Dan's Mail Format Site:
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Before getting into specific header lines, here's some general information on the structure of an e-mail message header. I'll also discuss how you go about seeing the headers in their complete, unmodified form; this can be difficult in some programs that go out of their way to hide their users from technical details.
How To See the Headers of a Message
I'll start by describing how to go about viewing e-mail headers; this will be helpful to you in following the
subsequent discussion of header format, by looking at headers of your own messages and seeing what their headers say.
The normal display you see while reading a message shows some headers (usually
Some of the better mail programs make it easy to see a message in its raw form, headers and all. Pegasus Mail, for instance, has a "Raw View" tab in the message viewer:
Mozilla's mail and news reader makes it almost as easy; there's a "Message Source" option in the "View" menu, very similar to the "View Source" feature for Web pages.
In some other programs, though, you've got to work hard to get to the headers. In Microsoft's Outlook, for instance, there's no way to view the complete message in its raw form as you can in Pegasus or Mozilla, but the headers are viewable, hidden at the bottom of the box you get when you right-click on a message in the inbox or a message folder and select "Options...", or when you select "Options..." from the "View" menu while a message is open. Not the most obvious place to put it, and the headers are then stuck in a small, non-resizeable scrolling text field.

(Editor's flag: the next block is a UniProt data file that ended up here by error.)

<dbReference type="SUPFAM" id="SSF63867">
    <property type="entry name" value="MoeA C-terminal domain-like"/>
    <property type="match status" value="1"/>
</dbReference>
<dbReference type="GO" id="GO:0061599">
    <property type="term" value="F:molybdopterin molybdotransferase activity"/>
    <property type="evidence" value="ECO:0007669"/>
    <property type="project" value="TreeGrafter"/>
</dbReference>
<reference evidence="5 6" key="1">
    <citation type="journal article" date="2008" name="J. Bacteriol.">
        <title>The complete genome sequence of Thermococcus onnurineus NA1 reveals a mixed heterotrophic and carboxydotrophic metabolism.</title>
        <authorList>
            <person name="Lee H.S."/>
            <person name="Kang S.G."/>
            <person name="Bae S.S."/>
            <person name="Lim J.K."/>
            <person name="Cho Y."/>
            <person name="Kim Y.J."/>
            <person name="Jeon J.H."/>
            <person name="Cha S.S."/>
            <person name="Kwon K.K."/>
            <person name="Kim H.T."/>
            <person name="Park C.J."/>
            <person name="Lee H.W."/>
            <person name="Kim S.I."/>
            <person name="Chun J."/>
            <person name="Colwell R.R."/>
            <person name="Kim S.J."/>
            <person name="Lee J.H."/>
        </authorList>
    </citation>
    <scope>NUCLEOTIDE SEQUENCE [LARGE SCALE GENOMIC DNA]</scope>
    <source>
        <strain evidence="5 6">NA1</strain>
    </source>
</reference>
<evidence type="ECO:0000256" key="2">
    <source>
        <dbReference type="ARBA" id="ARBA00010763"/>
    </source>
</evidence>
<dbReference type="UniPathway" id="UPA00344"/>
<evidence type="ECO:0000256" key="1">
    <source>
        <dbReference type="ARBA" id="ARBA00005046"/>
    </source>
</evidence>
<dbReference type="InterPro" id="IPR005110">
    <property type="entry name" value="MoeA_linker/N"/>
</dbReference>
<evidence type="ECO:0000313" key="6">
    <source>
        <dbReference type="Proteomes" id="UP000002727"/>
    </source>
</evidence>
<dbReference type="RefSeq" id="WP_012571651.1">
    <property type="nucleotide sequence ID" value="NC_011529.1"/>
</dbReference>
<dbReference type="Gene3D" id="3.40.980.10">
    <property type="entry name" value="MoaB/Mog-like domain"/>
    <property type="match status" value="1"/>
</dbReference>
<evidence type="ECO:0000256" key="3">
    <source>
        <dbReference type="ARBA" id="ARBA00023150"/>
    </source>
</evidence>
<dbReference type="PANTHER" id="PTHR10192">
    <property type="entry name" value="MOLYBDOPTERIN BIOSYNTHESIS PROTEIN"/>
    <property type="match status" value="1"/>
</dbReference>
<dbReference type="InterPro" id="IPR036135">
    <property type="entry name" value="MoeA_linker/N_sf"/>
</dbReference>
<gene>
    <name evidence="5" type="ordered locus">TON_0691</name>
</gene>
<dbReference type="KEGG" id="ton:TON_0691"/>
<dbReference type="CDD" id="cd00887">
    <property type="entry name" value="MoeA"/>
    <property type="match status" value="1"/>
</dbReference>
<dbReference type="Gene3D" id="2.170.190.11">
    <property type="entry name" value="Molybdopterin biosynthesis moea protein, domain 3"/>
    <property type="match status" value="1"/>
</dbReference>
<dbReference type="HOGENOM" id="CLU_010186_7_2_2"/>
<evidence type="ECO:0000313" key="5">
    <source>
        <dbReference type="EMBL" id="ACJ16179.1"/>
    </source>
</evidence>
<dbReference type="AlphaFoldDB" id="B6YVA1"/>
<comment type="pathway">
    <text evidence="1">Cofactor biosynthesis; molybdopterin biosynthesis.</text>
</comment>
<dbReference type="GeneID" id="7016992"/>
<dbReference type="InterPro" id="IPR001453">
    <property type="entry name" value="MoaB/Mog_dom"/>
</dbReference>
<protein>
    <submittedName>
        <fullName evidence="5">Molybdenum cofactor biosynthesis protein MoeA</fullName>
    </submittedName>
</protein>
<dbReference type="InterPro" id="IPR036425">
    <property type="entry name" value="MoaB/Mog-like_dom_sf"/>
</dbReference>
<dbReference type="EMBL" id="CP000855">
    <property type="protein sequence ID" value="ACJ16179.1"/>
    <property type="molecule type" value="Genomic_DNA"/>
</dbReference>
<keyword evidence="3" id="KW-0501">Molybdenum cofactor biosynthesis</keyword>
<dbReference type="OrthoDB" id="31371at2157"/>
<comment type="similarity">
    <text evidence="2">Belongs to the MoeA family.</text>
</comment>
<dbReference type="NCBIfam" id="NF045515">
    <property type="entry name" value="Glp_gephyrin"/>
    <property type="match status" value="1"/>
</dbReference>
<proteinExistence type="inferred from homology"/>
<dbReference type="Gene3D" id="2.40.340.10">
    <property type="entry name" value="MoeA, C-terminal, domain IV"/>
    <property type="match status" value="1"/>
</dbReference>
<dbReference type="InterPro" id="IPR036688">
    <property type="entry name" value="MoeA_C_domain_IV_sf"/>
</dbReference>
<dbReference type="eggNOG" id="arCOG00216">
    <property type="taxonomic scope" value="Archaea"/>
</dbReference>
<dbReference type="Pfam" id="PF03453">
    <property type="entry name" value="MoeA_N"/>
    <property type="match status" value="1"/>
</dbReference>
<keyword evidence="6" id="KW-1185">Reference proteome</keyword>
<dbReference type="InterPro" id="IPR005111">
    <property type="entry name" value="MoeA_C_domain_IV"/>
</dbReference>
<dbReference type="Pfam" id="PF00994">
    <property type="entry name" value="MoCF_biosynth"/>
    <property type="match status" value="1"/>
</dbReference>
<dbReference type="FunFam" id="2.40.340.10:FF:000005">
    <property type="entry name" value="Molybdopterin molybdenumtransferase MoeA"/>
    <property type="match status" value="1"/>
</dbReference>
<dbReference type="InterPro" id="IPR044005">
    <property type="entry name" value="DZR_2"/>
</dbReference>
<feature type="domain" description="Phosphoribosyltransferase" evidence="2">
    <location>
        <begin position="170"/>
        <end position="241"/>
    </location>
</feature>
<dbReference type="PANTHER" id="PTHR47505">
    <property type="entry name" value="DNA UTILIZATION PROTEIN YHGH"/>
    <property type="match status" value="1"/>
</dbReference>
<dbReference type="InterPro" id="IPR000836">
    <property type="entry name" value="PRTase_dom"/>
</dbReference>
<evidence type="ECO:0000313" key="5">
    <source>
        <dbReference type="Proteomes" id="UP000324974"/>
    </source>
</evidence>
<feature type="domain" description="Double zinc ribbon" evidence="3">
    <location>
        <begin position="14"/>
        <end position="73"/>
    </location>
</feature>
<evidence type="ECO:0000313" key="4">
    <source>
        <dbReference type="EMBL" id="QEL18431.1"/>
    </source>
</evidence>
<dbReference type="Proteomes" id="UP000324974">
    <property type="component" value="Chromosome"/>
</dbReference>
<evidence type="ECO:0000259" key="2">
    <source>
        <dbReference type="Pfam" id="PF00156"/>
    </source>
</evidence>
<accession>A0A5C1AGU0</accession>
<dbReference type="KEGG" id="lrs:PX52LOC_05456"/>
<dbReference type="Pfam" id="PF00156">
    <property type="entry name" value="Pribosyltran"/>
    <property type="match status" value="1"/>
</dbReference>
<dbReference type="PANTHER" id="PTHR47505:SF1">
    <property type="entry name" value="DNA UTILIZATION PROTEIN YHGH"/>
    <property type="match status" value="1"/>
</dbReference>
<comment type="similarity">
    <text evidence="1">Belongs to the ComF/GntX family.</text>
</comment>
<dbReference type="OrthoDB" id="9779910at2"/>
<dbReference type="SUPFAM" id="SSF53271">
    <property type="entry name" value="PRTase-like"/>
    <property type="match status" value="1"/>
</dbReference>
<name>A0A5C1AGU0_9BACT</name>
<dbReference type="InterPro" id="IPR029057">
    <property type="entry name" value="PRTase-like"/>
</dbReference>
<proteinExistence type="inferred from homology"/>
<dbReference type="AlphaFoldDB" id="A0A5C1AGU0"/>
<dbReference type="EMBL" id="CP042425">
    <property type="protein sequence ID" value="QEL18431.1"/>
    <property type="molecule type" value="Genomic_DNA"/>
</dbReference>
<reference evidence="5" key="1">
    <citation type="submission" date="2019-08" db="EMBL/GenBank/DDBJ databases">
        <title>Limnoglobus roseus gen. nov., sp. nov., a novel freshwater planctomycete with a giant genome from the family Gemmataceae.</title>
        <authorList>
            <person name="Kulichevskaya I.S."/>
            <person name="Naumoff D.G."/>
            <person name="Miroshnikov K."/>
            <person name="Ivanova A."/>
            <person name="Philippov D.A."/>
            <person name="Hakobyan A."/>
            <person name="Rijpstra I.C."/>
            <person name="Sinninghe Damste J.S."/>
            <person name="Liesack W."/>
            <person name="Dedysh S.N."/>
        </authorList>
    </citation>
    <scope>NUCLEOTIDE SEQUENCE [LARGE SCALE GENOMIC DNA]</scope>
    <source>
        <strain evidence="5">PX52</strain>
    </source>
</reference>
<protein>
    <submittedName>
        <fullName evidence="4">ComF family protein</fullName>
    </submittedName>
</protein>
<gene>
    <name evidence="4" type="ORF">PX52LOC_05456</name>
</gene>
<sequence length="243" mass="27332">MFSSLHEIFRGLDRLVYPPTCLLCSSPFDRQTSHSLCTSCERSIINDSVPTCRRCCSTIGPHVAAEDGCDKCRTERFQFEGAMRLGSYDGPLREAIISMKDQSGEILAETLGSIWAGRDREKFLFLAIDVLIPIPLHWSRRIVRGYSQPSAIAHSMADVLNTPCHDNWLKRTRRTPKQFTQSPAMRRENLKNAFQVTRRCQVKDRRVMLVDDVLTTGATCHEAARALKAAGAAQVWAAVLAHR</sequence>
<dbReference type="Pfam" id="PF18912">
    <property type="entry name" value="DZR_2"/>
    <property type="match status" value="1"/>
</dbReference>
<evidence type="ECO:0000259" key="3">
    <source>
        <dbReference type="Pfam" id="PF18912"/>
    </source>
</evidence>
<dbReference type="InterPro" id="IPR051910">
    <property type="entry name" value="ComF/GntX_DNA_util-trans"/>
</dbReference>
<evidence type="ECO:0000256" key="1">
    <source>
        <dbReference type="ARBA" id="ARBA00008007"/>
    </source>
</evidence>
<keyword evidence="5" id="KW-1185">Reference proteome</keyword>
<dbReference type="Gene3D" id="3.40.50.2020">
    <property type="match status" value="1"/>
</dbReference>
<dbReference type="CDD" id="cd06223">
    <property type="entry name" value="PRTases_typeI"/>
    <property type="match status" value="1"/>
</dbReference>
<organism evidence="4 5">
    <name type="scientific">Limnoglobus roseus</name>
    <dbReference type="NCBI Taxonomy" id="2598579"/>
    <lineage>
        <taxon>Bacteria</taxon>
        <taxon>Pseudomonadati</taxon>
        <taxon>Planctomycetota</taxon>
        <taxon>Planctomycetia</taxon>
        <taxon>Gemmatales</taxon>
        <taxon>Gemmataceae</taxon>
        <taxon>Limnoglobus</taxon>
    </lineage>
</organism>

Outlook Express, which is actually a totally different program from Outlook despite its name, uses a very different system; there, you need to select "Properties" from the right-click menu (when clicking on a message in a folder) or the "File" menu (when reading a message). There, you select the "Details" tab, and the headers are right there (in a somewhat bigger box than in Outlook), and there's even a button labeled "Message Source..." that lets you see the entire raw message.
In other programs, just look for a "View Source" or "View Headers" or "Full Headers" button, menu item, or configuration mode setting... there's no standardization in what this is named or where it can be found. This site gives instructions for many different programs.
Now that you've (hopefully) figured out how to view headers, or the full raw message source, in your mail reader, here is the structure of a message. This structure was defined in RFC 822, later revised in RFC 2822. (Newsgroup messages follow similar, but slightly different, standards in RFC 1036.)
Header1: Value1 Header2: Value2 Header3: Value3 Body
The headers and the body are separated by a blank line. Line breaks, in the standards for mail transmission, consist of a carriage return followed by a linefeed (CR+LF, or ASCII characters 13 and 10), though they may be converted to the local platform's line break representation (CR alone for MacOS, LF alone for Unix) when the message is displayed or stored.
The header portion consists of a series of fields, one per line, with the field name followed by a colon and the value of the field. In cases where a field is too long to fit on one line, it's possible to "fold" it into multiple lines by adding leading spaces to succeeding lines:
Header4: This is a long value, which wraps into the next line.
The first blank line marks the end of the headers and the beginning of the body, so it's important that no program add a blank line in the middle of the headers. This is a common error by novice programmers trying to write a program or script to generate e-mail messages.
That's basically it (though there are some more complex rules headers need to follow, documented in the above-referenced RFC documents). There are more complexities introduced by multi-part messages (each part of which has its own set of headers), but that will be discussed in the article on MIME headers. The rest of the articles in this section will discuss various specific header fields and their meanings.
Next: The most important headers are the ones that indicate who sent the message, and who it's going to. Those are the ones that are covered in the next article.
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This page was first created 22 Jun 2003, and was last modified 16 Apr 2012.